FIS and ÖSV board member Patrick Ortlieb, who works as a hotelier in Vorarlberg, agrees. “The fact is that there are fewer and fewer school ski courses in Austria. But in Vorarlberg we are now starting again with kindergarten ski courses – because getting the children on snow is the most important thing.” In general, the ÖSV mass sports department and the state associations also play an important role. Therefore, Ortlieb sincerely thanked the Vienna Ski Association for taking over the organization of the WienSki Business Club.

"Especially in metropolitan areas like Vienna, a ski hall is also an issue," added Ortlieb. “Obviously, a basic prerequisite for this is energy self-sufficiency – not only in times of an energy crisis like now. But it's about this first contact with snow - and a second, third and so on, to then go skiing in Hochfügen or on the Arlberg."

Heros, digital media and simulators

Christina Wilfinger, Managing Director of SAP Austria, learned to ski in Joglland as a native of Styria and is still enthusiastic about it today. "Austria is a ski nation - and that's incredibly attractive. From an international point of view, this also offers an opportunity to get skilled workers to Austria.” Another point is to get families excited again, especially in the metropolitan areas. “In order to turn these people into fans, I have to know them and their needs very well. Event marketing and hero effectiveness are important here – there used to be a parallel slalom on Rathausplatz.”

"In order to win these new customers, you should also use technical means and digital media such as TikTok or SnapChat so that you get into people's heads in a positive sense - especially when young people today have an attention span in the millisecond range," says Wilfinger .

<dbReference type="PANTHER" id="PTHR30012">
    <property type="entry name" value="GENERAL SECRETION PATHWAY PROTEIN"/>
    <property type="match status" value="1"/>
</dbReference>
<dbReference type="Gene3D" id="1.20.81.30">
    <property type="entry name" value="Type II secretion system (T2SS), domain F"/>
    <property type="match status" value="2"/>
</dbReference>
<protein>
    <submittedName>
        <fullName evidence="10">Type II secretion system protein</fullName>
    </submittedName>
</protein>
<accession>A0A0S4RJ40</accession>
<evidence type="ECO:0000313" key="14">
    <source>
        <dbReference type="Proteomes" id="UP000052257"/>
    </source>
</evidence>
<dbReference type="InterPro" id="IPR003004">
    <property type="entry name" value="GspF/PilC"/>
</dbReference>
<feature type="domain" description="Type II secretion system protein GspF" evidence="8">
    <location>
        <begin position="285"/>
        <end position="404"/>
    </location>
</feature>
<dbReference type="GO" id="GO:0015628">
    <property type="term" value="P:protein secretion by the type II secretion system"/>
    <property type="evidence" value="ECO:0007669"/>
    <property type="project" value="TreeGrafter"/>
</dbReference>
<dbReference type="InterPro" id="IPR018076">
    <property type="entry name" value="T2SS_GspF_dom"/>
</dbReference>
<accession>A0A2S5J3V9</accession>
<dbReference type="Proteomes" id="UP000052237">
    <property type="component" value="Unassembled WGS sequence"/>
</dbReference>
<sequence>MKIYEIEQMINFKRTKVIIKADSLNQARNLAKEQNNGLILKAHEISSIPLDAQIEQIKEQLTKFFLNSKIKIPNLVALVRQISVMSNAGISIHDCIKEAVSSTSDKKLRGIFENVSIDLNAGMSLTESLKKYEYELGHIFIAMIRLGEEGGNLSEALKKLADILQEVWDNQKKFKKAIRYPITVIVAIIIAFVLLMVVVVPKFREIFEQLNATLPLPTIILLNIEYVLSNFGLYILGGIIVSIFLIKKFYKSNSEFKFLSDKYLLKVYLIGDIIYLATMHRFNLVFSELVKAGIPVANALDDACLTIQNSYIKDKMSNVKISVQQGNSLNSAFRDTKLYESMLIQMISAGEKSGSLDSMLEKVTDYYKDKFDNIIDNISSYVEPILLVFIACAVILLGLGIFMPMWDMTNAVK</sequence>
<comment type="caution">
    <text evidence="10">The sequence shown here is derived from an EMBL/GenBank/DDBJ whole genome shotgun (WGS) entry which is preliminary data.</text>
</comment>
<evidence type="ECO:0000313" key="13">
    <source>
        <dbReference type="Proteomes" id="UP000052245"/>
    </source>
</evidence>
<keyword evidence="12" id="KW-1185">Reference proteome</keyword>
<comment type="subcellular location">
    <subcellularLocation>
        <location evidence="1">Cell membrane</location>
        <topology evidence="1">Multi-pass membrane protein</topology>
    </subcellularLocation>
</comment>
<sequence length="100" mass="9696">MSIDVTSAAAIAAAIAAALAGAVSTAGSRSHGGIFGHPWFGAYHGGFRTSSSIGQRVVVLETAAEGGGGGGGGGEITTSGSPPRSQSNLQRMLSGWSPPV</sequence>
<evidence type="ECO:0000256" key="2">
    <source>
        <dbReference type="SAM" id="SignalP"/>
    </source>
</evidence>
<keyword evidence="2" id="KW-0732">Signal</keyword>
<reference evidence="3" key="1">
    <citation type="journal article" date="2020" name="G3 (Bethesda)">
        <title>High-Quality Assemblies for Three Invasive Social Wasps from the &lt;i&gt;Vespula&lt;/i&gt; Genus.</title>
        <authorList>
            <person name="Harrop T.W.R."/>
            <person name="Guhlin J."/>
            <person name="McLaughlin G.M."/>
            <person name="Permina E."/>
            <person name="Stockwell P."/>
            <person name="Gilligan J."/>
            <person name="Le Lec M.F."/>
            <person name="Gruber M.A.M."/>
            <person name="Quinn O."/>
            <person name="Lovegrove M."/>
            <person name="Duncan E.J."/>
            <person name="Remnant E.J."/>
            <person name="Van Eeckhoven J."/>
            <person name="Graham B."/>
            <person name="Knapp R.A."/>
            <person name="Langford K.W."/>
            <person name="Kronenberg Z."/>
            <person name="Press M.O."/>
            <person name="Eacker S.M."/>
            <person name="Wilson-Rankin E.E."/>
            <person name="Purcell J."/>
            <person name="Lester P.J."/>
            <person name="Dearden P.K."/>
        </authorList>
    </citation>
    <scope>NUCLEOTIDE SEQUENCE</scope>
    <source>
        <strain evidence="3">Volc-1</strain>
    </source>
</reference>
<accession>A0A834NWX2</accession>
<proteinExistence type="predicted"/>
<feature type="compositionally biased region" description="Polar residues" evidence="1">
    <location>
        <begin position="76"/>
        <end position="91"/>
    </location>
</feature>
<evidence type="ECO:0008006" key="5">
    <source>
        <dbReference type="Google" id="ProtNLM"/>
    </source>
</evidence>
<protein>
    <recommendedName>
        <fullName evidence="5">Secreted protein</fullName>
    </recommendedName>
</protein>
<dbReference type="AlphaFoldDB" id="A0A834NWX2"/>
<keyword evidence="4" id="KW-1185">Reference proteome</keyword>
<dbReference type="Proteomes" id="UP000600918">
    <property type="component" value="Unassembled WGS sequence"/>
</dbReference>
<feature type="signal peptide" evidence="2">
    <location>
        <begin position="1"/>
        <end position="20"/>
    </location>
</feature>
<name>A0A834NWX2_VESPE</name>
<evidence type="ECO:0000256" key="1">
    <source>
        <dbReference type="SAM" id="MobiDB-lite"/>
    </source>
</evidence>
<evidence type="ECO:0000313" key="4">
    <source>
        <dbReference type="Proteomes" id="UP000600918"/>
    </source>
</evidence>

Barbara Bleier-Serentschy is in charge of marketing at Volksbank and is responsible for cooperation with the ÖSV ski jumping team. “An advantage of this sport is that I am not dependent on snow. That means I can quickly and easily implement them with mats. Simulators are also a good asset. That alone gives me a good feeling about how it feels when I jump down on skis.” The great success of the Wiener Stadtadler, for example, which is one of the most successful youth teams in Austria, shows how sustainable this strategy is. But there is also an excellent team spirit in the entry-level area. “Equipment is exchanged among each other. I can also create new motivation and enthusiasm for the sport if I tell my friends about it," says Bleier-Serentschy.

Skiing as identity

For Gerhard Hrebicek, President of the European Brand Institute, “skiing is an essential identity-forming brand for Austria. It's a successful export and we see that especially in international relationships when we invite customers to ski. Everywhere they know us for that. This is not only important economically for industry and tourism, but also emotionally in the sense of cosiness, music and sociability.” Developed a concept for an indoor snow dome. "But I think projects with carpet or plastic slopes are just as important," explained Hrebicek. "There are also swimming pools and not everyone goes to a lake."

At the end of the official part, Martin Dolezal summed up. “The topic of snow sports is currently very emotional and should be considered more objectively. But if something has a strong presence in the media, it also offers opportunities. Of course there is room for improvement in many respects – for example when traveling to the ski areas by train.”

He sees another crucial point in a general rethinking. “We are not used to roller and plastic pistes or indoor snow domes in Austria, but the situation is completely different in countries like the Netherlands. There, many people learn to ski in this way and thus get interested in a holiday in Austria's mountains. And we should take that as a model in Vienna and bring the fun directly into the city.” Dolezal's motto for this is #SnowConnectingPeople – whether on the snow or at events like the WienSki Business Club.

Photos – Copyright Tanja Zach

Questions & contact:

Vienna Ski Business Club

Martin Dolezal

+43 650 385 41 47